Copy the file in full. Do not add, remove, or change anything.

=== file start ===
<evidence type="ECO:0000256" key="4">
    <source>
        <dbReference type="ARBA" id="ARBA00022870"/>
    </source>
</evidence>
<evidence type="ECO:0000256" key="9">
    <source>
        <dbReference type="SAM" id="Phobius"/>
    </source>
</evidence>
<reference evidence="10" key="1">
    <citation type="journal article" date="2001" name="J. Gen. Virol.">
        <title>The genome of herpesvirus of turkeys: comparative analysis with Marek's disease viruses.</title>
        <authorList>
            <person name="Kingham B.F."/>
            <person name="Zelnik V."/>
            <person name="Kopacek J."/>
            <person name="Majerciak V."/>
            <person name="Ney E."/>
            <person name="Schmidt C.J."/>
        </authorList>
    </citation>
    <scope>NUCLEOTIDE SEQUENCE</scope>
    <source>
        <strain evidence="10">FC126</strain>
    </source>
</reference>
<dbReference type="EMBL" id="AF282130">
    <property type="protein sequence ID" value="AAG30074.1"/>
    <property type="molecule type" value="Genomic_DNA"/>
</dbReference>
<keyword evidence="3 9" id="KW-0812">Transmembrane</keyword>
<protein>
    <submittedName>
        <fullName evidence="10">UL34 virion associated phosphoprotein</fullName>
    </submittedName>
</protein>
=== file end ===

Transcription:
<evidence type="ECO:0000256" key="4">
    <source>
        <dbReference type="ARBA" id="ARBA00022870"/>
    </source>
</evidence>
<evidence type="ECO:0000256" key="9">
    <source>
        <dbReference type="SAM" id="Phobius"/>
    </source>
</evidence>
<reference evidence="10" key="1">
    <citation type="journal article" date="2001" name="J. Gen. Virol.">
        <title>The genome of herpesvirus of turkeys: comparative analysis with Marek's disease viruses.</title>
        <authorList>
            <person name="Kingham B.F."/>
            <person name="Zelnik V."/>
            <person name="Kopacek J."/>
            <person name="Majerciak V."/>
            <person name="Ney E."/>
            <person name="Schmidt C.J."/>
        </authorList>
    </citation>
    <scope>NUCLEOTIDE SEQUENCE</scope>
    <source>
        <strain evidence="10">FC126</strain>
    </source>
</reference>
<dbReference type="EMBL" id="AF282130">
    <property type="protein sequence ID" value="AAG30074.1"/>
    <property type="molecule type" value="Genomic_DNA"/>
</dbReference>
<keyword evidence="3 9" id="KW-0812">Transmembrane</keyword>
<protein>
    <submittedName>
        <fullName evidence="10">UL34 virion associated phosphoprotein</fullName>
    </submittedName>
</protein>